This lesson can go both ways, but it couldn’t be any more true than in anime. Reading this, one might retort, ‘Hard work only beats talent when talent doesn’t work hard,’ or, ‘What if talent works hard?’ The answer is still pretty straightforward. Let’s take the famous anime Naruto and Naruto and Sasuke’s last battle for example.


Naruto is an example of someone who doesn’t have a lot of talent but works very hard and strives to be the best. Sasuke is an example of a prodigy who also strives for excellence. In their last battle, Naruto proved to Sasuke that he was the stronger of the two. Although Naruto’s techniques were a far cry from Sasuke’s, and despite the fact that he was holding back in an attempt to reach him, Naruto still overcame Sasuke’s hate. It was Sasuke who acknowledged his defeat.


Similarly, this lesson can be applied to those trying to overcome the tough obstacles of competition. Whether you’re playing a sport or trying to be the best in the classroom, this lesson can have a profound effect in your life as a tool for motivation.


5. The viciousness of human greed and pride, and it’s skewed sense of what is right and wrong.

Shows such as "Code Geass" or "Death Note" provides a fictional perspective that is so unrealistic and far-fetched that some might deem it childish. Yet, if you do end up watching it, then you realize how much you can relate to such a perspective.

To elaborate, in "Death Note," an academically successful teenager randomly gets a hold of the Grim Reaper’s notebook, providing him the power to end a life just by writing the victim’s name in the book. This concept is dissected throughout the show as the teenager is consumed by the notebooks capabilities, and irresponsibly takes on the role of a higher being by killing off people who he, as a human, thinks deserves the ultimate punishment of death. It is a dark, conceptually deep thriller that forces you to think about the actuality of the show, “What if I had such an ability? Would I use it for good? Who am I to say what is good and what is bad?”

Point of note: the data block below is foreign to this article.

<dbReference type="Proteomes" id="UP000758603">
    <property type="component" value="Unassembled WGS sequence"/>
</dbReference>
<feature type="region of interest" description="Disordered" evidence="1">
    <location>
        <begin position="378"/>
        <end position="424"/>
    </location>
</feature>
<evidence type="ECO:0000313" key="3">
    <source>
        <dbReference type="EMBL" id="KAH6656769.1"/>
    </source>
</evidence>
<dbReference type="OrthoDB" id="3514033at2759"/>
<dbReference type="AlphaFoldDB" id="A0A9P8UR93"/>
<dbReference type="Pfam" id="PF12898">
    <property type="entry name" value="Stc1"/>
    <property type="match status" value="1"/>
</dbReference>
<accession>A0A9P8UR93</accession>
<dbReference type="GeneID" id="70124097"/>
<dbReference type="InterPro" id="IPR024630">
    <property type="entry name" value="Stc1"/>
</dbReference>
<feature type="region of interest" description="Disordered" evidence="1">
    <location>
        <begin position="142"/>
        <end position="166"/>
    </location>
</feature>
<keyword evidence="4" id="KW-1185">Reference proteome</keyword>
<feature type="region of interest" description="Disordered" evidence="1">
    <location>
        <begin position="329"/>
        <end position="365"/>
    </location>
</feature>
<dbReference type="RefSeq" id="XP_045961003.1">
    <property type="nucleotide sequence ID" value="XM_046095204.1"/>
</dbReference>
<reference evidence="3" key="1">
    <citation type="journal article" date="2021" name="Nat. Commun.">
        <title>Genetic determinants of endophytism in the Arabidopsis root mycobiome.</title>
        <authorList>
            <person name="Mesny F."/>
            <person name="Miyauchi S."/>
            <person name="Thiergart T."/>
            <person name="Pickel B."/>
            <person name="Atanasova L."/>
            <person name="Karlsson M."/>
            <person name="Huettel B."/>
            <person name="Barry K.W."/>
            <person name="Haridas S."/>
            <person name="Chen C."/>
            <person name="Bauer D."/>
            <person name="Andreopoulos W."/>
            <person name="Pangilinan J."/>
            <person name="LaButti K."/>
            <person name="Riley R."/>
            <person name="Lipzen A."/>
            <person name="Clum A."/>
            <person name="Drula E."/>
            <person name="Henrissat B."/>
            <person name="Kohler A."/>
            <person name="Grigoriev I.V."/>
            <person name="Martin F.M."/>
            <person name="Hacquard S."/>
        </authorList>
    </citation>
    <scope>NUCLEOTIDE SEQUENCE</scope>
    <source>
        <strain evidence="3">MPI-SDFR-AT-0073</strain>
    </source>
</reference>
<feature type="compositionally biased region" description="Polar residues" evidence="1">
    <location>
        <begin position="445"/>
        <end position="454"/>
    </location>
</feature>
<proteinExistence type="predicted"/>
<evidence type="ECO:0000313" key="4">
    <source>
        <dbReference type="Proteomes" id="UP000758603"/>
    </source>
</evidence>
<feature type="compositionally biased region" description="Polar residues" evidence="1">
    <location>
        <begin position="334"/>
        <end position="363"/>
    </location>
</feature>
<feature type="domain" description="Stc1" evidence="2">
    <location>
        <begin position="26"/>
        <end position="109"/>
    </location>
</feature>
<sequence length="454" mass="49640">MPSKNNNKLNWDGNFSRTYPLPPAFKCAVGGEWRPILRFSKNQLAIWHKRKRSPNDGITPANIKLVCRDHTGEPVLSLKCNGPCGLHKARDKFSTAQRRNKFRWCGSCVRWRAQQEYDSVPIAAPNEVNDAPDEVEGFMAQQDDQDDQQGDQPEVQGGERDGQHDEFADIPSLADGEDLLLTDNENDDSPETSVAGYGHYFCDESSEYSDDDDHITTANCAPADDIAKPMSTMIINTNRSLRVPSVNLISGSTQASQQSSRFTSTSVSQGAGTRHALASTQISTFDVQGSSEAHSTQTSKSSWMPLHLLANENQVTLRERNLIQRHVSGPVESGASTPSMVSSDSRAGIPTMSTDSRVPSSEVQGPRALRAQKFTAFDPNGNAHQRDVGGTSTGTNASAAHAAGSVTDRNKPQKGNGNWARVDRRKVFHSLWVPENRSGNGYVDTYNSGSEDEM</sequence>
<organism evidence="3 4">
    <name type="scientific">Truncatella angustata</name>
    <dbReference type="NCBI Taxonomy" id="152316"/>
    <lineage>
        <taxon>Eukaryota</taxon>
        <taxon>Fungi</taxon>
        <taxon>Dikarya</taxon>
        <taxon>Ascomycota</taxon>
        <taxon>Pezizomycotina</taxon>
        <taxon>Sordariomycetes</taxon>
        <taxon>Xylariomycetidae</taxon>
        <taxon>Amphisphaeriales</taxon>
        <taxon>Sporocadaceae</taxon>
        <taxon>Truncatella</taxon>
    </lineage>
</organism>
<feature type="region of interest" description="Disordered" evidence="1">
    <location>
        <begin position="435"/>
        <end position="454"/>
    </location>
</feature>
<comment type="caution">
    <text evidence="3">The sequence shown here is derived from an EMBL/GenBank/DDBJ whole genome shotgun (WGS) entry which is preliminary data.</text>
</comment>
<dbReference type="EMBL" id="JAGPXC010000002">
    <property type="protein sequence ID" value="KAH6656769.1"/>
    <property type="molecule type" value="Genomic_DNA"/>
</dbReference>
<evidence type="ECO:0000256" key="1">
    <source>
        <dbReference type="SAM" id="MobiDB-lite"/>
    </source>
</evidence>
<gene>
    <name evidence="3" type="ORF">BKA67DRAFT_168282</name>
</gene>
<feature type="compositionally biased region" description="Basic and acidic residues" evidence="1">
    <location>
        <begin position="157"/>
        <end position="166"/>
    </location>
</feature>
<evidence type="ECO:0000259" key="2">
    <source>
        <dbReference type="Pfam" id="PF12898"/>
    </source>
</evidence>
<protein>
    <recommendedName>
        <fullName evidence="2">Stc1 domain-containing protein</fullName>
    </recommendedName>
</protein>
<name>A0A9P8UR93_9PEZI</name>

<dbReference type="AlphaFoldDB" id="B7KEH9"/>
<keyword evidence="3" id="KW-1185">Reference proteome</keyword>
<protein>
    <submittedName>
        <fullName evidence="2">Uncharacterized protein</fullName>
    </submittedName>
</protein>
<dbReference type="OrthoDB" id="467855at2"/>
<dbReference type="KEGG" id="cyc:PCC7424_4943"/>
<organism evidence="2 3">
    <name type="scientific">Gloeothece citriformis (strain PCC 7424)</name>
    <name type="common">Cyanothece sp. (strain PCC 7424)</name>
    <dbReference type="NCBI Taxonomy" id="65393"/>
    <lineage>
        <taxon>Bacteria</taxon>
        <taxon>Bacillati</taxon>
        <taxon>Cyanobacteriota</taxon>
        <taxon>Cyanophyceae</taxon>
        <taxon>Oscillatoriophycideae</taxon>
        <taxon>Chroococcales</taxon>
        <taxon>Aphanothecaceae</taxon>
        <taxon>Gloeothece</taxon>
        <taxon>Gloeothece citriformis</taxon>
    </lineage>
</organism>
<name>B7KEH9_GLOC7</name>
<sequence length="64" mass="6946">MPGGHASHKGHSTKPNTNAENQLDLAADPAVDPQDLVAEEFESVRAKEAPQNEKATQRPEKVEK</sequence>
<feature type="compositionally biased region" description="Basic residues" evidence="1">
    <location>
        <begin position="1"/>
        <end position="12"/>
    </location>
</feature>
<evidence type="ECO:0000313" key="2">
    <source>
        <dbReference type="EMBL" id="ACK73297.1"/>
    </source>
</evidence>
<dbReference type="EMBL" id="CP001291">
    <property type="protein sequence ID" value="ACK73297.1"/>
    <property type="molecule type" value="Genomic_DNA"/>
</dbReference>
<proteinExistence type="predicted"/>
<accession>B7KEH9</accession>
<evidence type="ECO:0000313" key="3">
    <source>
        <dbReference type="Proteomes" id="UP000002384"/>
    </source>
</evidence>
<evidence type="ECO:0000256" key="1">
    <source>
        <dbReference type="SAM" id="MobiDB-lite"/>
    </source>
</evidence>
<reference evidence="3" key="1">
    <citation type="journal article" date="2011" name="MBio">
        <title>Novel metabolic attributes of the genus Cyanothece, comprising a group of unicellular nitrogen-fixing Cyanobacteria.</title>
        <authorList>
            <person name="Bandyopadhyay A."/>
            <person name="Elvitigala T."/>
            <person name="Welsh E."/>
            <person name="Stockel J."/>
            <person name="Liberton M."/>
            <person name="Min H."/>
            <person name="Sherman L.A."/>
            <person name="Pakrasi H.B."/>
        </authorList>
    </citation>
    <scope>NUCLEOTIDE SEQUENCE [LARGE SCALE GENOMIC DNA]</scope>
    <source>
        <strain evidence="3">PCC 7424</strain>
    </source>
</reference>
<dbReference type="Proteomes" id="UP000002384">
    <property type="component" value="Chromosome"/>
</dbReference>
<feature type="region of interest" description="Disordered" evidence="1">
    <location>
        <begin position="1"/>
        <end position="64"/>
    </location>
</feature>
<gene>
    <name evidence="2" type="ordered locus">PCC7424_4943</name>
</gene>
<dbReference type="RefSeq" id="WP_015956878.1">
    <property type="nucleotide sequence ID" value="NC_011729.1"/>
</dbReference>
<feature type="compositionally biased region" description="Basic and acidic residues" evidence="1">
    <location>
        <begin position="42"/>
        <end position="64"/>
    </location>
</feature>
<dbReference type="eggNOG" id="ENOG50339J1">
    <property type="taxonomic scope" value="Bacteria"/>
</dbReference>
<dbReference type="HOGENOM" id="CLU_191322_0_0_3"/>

This show progresses as it generates a battle between two forms of justice: the condemnation of criminals versus the condemnation of a killer of criminals. An unrealistic show like "Death Note" has made me understand the reality that all humans are killers, you just have to either push them to their limits or provide them with power, and their instincts or greed will kick in.


4. Equivalent Exchange is not always a proper principle to live by.

Matthew 5:38-42 - "You have heard that it was said, ‘An eye for an eye and a tooth for a tooth. But I tell you not to resist an evil person. But whoever slaps you on your right cheek, turn the other to him also. If anyone wants to sue you and take away your tunic, let him have your cloak also. And whoever compels you to go one mile, go with him two. Give to him who asks you, and from him who wants to borrow from you do not turn away."


In the world of Fullmetal Alchemist: Brotherhood, alchemists live by the principle known as Equivalent Exchange. This states that in order to obtain something, something of equal value must be lost. This applies not only to the alchemical reactions performed, but also to the many business dealings and such found within the series. This principle is also the reason Edward and Alphonse lost their bodies when trying to bring someone back to life. This principle can apply partially to real life through the Law of Conservation of Mass, which states that matter is neither created nor destroyed. However, this principle is not as applicable in everyday life. The verses above are from the Sermon on the Mount, in which Jesus commands us to give more than we receive. Doing this will yield spiritual blessings as we live for God each day.